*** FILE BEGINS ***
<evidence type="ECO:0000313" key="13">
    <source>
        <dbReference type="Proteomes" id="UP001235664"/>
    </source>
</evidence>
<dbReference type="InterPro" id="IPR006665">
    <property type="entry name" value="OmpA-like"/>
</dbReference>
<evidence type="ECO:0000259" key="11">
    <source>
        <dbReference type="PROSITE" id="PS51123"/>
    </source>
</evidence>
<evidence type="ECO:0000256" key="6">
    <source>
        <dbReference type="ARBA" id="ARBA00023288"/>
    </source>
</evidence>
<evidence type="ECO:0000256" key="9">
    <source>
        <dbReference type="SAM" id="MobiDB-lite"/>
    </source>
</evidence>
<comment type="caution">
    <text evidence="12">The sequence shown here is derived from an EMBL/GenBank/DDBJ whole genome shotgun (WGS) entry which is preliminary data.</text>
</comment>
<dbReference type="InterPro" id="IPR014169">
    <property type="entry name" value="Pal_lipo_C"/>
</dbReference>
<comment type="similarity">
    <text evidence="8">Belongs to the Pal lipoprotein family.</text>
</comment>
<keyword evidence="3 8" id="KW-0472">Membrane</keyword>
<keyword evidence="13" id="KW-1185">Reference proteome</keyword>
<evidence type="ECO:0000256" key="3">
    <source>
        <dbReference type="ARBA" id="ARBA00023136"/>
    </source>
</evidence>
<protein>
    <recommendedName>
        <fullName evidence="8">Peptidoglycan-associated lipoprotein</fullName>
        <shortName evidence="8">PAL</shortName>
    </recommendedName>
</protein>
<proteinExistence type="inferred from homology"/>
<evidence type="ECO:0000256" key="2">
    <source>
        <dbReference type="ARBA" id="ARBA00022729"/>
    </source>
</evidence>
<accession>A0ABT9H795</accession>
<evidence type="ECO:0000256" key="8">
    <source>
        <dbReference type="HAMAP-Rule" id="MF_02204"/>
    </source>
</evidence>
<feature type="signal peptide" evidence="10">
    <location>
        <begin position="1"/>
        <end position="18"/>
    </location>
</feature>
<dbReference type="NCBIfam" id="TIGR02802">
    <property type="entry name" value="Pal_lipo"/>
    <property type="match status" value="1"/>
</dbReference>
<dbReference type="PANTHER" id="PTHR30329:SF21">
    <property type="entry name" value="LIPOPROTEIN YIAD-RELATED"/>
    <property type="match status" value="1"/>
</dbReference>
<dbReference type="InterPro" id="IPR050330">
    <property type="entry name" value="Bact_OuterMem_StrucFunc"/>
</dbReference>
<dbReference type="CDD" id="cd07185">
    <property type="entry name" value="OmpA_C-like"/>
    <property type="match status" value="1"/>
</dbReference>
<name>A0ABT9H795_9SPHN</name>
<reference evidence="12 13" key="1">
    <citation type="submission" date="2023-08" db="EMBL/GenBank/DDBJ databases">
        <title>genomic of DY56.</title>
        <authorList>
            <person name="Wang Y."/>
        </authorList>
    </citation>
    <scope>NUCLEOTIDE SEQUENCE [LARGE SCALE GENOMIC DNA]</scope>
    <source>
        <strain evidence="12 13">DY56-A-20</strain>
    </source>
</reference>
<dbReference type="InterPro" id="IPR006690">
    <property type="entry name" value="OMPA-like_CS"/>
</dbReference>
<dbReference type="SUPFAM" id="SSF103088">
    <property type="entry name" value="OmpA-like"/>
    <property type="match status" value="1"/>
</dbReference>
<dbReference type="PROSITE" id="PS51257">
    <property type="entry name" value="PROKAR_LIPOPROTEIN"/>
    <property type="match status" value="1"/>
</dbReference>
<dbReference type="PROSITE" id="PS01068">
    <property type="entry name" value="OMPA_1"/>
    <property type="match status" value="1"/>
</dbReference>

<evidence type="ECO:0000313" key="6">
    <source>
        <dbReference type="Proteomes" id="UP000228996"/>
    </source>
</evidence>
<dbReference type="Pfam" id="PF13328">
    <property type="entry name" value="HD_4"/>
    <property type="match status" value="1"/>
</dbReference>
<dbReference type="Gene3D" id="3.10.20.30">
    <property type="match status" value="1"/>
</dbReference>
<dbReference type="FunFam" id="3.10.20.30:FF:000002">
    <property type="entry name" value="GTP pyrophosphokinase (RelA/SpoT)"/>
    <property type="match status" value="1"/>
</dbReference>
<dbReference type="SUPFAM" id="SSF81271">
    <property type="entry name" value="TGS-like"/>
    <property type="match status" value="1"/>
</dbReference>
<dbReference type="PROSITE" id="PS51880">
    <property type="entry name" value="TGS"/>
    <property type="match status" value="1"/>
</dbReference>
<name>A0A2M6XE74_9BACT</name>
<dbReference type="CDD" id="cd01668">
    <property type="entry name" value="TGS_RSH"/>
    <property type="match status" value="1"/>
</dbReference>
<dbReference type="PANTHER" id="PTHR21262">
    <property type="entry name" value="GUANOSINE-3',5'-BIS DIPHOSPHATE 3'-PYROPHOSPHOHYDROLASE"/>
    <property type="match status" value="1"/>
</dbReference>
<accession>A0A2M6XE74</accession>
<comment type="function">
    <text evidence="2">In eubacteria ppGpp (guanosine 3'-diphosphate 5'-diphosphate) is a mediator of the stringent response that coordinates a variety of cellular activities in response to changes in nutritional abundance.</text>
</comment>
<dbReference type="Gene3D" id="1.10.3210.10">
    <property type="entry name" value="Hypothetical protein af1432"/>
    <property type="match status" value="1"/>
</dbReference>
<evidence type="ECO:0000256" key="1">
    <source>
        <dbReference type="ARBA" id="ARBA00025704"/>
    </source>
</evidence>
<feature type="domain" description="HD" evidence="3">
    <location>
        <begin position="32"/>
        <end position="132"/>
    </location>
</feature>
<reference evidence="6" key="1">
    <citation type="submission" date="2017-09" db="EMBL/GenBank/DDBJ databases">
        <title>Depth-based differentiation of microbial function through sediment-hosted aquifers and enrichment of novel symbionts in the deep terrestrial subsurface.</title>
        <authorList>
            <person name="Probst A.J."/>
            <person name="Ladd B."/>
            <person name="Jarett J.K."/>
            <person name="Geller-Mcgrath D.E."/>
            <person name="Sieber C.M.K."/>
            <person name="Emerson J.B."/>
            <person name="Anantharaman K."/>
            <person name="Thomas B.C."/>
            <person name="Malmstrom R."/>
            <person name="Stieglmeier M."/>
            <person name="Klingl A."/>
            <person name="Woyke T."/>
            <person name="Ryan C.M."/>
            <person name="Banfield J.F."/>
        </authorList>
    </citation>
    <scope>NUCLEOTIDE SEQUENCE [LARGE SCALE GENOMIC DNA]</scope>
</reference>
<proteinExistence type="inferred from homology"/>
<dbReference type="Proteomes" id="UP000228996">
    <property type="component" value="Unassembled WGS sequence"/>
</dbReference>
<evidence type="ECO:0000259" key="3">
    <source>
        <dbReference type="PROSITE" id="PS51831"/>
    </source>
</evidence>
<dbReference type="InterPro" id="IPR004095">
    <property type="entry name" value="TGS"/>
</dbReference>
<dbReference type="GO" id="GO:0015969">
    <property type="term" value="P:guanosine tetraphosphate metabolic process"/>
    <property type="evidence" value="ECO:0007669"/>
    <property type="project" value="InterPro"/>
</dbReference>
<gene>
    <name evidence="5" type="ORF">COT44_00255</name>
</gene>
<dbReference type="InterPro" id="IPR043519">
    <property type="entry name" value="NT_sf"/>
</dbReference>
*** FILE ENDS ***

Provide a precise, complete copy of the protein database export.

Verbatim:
<evidence type="ECO:0000313" key="13">
    <source>
        <dbReference type="Proteomes" id="UP001235664"/>
    </source>
</evidence>
<dbReference type="InterPro" id="IPR006665">
    <property type="entry name" value="OmpA-like"/>
</dbReference>
<evidence type="ECO:0000259" key="11">
    <source>
        <dbReference type="PROSITE" id="PS51123"/>
    </source>
</evidence>
<evidence type="ECO:0000256" key="6">
    <source>
        <dbReference type="ARBA" id="ARBA00023288"/>
    </source>
</evidence>
<evidence type="ECO:0000256" key="9">
    <source>
        <dbReference type="SAM" id="MobiDB-lite"/>
    </source>
</evidence>
<comment type="caution">
    <text evidence="12">The sequence shown here is derived from an EMBL/GenBank/DDBJ whole genome shotgun (WGS) entry which is preliminary data.</text>
</comment>
<dbReference type="InterPro" id="IPR014169">
    <property type="entry name" value="Pal_lipo_C"/>
</dbReference>
<comment type="similarity">
    <text evidence="8">Belongs to the Pal lipoprotein family.</text>
</comment>
<keyword evidence="3 8" id="KW-0472">Membrane</keyword>
<keyword evidence="13" id="KW-1185">Reference proteome</keyword>
<evidence type="ECO:0000256" key="3">
    <source>
        <dbReference type="ARBA" id="ARBA00023136"/>
    </source>
</evidence>
<protein>
    <recommendedName>
        <fullName evidence="8">Peptidoglycan-associated lipoprotein</fullName>
        <shortName evidence="8">PAL</shortName>
    </recommendedName>
</protein>
<proteinExistence type="inferred from homology"/>
<evidence type="ECO:0000256" key="2">
    <source>
        <dbReference type="ARBA" id="ARBA00022729"/>
    </source>
</evidence>
<accession>A0ABT9H795</accession>
<evidence type="ECO:0000256" key="8">
    <source>
        <dbReference type="HAMAP-Rule" id="MF_02204"/>
    </source>
</evidence>
<feature type="signal peptide" evidence="10">
    <location>
        <begin position="1"/>
        <end position="18"/>
    </location>
</feature>
<dbReference type="NCBIfam" id="TIGR02802">
    <property type="entry name" value="Pal_lipo"/>
    <property type="match status" value="1"/>
</dbReference>
<dbReference type="PANTHER" id="PTHR30329:SF21">
    <property type="entry name" value="LIPOPROTEIN YIAD-RELATED"/>
    <property type="match status" value="1"/>
</dbReference>
<dbReference type="InterPro" id="IPR050330">
    <property type="entry name" value="Bact_OuterMem_StrucFunc"/>
</dbReference>
<dbReference type="CDD" id="cd07185">
    <property type="entry name" value="OmpA_C-like"/>
    <property type="match status" value="1"/>
</dbReference>
<name>A0ABT9H795_9SPHN</name>
<reference evidence="12 13" key="1">
    <citation type="submission" date="2023-08" db="EMBL/GenBank/DDBJ databases">
        <title>genomic of DY56.</title>
        <authorList>
            <person name="Wang Y."/>
        </authorList>
    </citation>
    <scope>NUCLEOTIDE SEQUENCE [LARGE SCALE GENOMIC DNA]</scope>
    <source>
        <strain evidence="12 13">DY56-A-20</strain>
    </source>
</reference>
<dbReference type="InterPro" id="IPR006690">
    <property type="entry name" value="OMPA-like_CS"/>
</dbReference>
<dbReference type="SUPFAM" id="SSF103088">
    <property type="entry name" value="OmpA-like"/>
    <property type="match status" value="1"/>
</dbReference>
<dbReference type="PROSITE" id="PS51257">
    <property type="entry name" value="PROKAR_LIPOPROTEIN"/>
    <property type="match status" value="1"/>
</dbReference>
<dbReference type="PROSITE" id="PS01068">
    <property type="entry name" value="OMPA_1"/>
    <property type="match status" value="1"/>
</dbReference>

<evidence type="ECO:0000313" key="6">
    <source>
        <dbReference type="Proteomes" id="UP000228996"/>
    </source>
</evidence>
<dbReference type="Pfam" id="PF13328">
    <property type="entry name" value="HD_4"/>
    <property type="match status" value="1"/>
</dbReference>
<dbReference type="Gene3D" id="3.10.20.30">
    <property type="match status" value="1"/>
</dbReference>
<dbReference type="FunFam" id="3.10.20.30:FF:000002">
    <property type="entry name" value="GTP pyrophosphokinase (RelA/SpoT)"/>
    <property type="match status" value="1"/>
</dbReference>
<dbReference type="SUPFAM" id="SSF81271">
    <property type="entry name" value="TGS-like"/>
    <property type="match status" value="1"/>
</dbReference>
<dbReference type="PROSITE" id="PS51880">
    <property type="entry name" value="TGS"/>
    <property type="match status" value="1"/>
</dbReference>
<name>A0A2M6XE74_9BACT</name>
<dbReference type="CDD" id="cd01668">
    <property type="entry name" value="TGS_RSH"/>
    <property type="match status" value="1"/>
</dbReference>
<dbReference type="PANTHER" id="PTHR21262">
    <property type="entry name" value="GUANOSINE-3',5'-BIS DIPHOSPHATE 3'-PYROPHOSPHOHYDROLASE"/>
    <property type="match status" value="1"/>
</dbReference>
<accession>A0A2M6XE74</accession>
<comment type="function">
    <text evidence="2">In eubacteria ppGpp (guanosine 3'-diphosphate 5'-diphosphate) is a mediator of the stringent response that coordinates a variety of cellular activities in response to changes in nutritional abundance.</text>
</comment>
<dbReference type="Gene3D" id="1.10.3210.10">
    <property type="entry name" value="Hypothetical protein af1432"/>
    <property type="match status" value="1"/>
</dbReference>
<evidence type="ECO:0000256" key="1">
    <source>
        <dbReference type="ARBA" id="ARBA00025704"/>
    </source>
</evidence>
<feature type="domain" description="HD" evidence="3">
    <location>
        <begin position="32"/>
        <end position="132"/>
    </location>
</feature>
<reference evidence="6" key="1">
    <citation type="submission" date="2017-09" db="EMBL/GenBank/DDBJ databases">
        <title>Depth-based differentiation of microbial function through sediment-hosted aquifers and enrichment of novel symbionts in the deep terrestrial subsurface.</title>
        <authorList>
            <person name="Probst A.J."/>
            <person name="Ladd B."/>
            <person name="Jarett J.K."/>
            <person name="Geller-Mcgrath D.E."/>
            <person name="Sieber C.M.K."/>
            <person name="Emerson J.B."/>
            <person name="Anantharaman K."/>
            <person name="Thomas B.C."/>
            <person name="Malmstrom R."/>
            <person name="Stieglmeier M."/>
            <person name="Klingl A."/>
            <person name="Woyke T."/>
            <person name="Ryan C.M."/>
            <person name="Banfield J.F."/>
        </authorList>
    </citation>
    <scope>NUCLEOTIDE SEQUENCE [LARGE SCALE GENOMIC DNA]</scope>
</reference>
<proteinExistence type="inferred from homology"/>
<dbReference type="Proteomes" id="UP000228996">
    <property type="component" value="Unassembled WGS sequence"/>
</dbReference>
<evidence type="ECO:0000259" key="3">
    <source>
        <dbReference type="PROSITE" id="PS51831"/>
    </source>
</evidence>
<dbReference type="InterPro" id="IPR004095">
    <property type="entry name" value="TGS"/>
</dbReference>
<dbReference type="GO" id="GO:0015969">
    <property type="term" value="P:guanosine tetraphosphate metabolic process"/>
    <property type="evidence" value="ECO:0007669"/>
    <property type="project" value="InterPro"/>
</dbReference>
<gene>
    <name evidence="5" type="ORF">COT44_00255</name>
</gene>
<dbReference type="InterPro" id="IPR043519">
    <property type="entry name" value="NT_sf"/>
</dbReference>